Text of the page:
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National Health Accounts Findings Open Health Financing Dialogue in Egypt

Jul 21 2011

Health Systems 20/20 joined Egypt’s Ministry of Health and Population (MOHP) and other government leaders in Cairo in June 2011, to release findings from a new round of National Health Accounts (NHA).

NHA, an international methodology that tracks the flow of financial resources through a country’s health system, provides key input for health resource planning. Sharing NHA findings illuminated the reality of health care spending in Egypt and opened an unprecedented dialogue between stakeholders at multiple levels seeking health financing solutions.

nameMore than 140 professionals attended the event including Egyptian government planners, hospital managers, private sector representatives, journalists, and donors. Keynote addresses were given by the Minister of Health and Population Dr. Ashraf Hatem, USAID/Egypt Mission Director James A. Bever, Deputy Minister of Finance Dr. Mohamed Maait, Health Systems 20/20 NHA expert A.K. Nandakumar, and Dr. Faten Ghazi, Chief of Cabinet for the MOHP.

Dr. Nandakumar summarized findings from the new NHA study, which showed in part that Egyptian households bear nearly 72 percent of health care spending (up from 62 percent in 2001/02) while the government pays less than 25 percent. “The numbers speak for themselves,” Minister of Health and Population Dr. Ashraf Hatem told the audience. “How can we stand idly while things are getting worse by the day?” Deputy Minister of Finance Maait said the finding about households’ financial burden represents “disaster” for many Egyptian families. The officials said the NHA findings provide them with powerful evidence to advocate for an expansion in insurance coverage and public spending on health.

In a question-and-answer session following the presentations, local hospital managers voiced concerns about lack of funding and called for greater budget authority at the local level. Audience members and speakers pointed to the need for a shift in mindset throughout the health care system toward evidence-based planning and budgeting. Dr. Ghazi of the MOHP underscored that, saying, “Budgeting has to be part of our culture.”

Minister of Health and Population Dr. Ashraf Hatem, second from right, listens to the presentation of NHA findings with USAID/Egypt Mission Director James A. Bever, third from right Credit: B&B Company

Other findings from the 2008/09 NHA study:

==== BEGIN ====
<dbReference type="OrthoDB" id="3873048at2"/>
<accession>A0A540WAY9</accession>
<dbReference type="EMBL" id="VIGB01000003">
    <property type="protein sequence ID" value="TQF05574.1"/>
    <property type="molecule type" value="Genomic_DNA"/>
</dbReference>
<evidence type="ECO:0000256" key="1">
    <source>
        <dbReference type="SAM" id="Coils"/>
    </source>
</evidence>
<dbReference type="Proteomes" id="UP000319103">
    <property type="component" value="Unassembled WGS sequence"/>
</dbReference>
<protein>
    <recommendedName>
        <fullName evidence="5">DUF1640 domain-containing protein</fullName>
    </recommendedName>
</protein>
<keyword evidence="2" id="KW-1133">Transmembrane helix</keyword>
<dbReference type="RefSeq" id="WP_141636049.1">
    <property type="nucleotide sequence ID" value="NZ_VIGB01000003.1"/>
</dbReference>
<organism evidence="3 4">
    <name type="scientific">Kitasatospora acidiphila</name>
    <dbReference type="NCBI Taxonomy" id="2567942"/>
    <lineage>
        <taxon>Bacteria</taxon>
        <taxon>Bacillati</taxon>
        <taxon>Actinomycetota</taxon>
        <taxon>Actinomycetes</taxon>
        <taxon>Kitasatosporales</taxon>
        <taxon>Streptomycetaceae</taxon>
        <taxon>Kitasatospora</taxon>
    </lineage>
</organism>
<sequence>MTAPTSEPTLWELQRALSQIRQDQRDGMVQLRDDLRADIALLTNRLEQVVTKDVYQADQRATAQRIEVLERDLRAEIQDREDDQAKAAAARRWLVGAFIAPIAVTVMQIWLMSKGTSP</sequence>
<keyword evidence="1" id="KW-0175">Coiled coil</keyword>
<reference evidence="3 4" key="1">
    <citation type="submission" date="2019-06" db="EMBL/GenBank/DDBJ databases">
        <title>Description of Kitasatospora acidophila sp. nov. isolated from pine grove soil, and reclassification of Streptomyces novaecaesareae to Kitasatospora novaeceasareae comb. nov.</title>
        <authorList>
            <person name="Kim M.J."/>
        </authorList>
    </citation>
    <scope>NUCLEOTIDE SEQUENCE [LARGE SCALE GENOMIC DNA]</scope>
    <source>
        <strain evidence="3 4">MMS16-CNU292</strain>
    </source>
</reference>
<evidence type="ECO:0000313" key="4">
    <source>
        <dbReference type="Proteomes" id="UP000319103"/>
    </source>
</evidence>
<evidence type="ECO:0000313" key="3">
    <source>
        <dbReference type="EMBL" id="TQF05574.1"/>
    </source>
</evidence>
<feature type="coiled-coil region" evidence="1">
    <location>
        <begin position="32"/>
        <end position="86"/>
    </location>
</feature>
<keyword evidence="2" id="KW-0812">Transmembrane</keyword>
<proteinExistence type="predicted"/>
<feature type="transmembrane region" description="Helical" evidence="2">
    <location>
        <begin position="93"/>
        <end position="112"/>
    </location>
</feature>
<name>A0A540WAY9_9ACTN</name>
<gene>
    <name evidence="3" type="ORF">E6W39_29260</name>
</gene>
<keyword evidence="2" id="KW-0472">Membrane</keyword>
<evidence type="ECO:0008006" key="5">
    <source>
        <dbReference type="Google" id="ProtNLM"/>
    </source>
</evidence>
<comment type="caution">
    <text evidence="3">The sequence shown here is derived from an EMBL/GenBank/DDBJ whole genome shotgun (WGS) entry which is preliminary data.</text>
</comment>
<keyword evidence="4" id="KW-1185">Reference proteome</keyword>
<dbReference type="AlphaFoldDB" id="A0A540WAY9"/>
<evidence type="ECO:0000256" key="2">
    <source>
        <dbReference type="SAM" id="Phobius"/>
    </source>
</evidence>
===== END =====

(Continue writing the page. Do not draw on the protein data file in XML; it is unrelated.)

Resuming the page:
• As the population was growing by about 2.3 percent over the previous year, total spending on health care increased by 44.0 percent
  • Egyptian households paid out of their own pockets for 71.8 percent of total health spending, up from 62 percent in 2001/02. Compared with other middle-income countries in the Middle East and North Africa, Egypt had the highest financial share borne by households and the lowest share borne by government
  • The Government of Egypt (Ministry of Finance) paid 24.8 percent of total health spending, down from 30.0 percent in 2001/02
  • As a portion of all government spending, Egypt spent 4.3 percent of its government budget on health, down from 5.0 percent in 2001/02

The new NHA included a household survey conducted in 2010 in collaboration with Egypt’s Central Agency for Public Mobilization and Statistics that details how and where families spent money on health. The survey showed that the poorest Egyptians still face sharp disparities in health spending. For example:

  • Higher-income Egyptians use health care twice as much as the poorest except for preventive care, which all income levels use equally
  • The poorest spend a significantly higher proportion of household income on health as compared with the highest-income
  • Although Egyptians in rural areas still have less access to health care than Egyptians in urban areas, the Government of Egypt has successfully reduced that differential. Those in rural areas actually use preventive and acute care more often than their urban counterparts
  • Government policies appear to have greatly reduced the disparity between males and females with regard to access to services
  • Those who are insured are spending less per capita on health care than those who are uninsured
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In 1994/95, Egypt became one of the first low- or middle-income countries to conduct an NHA and conducted updates in 2001/02 and 2007/08.USAID has encouraged the Government of Egypt to institutionalize NHA studies. USAID/Egypt Mission Director Bever applauded the Minister’s proposal to create a Health Economics Unit in the MOHP to provide regular briefings on costs, benefits, and potential savings, and he offered USAID’s support for the unit.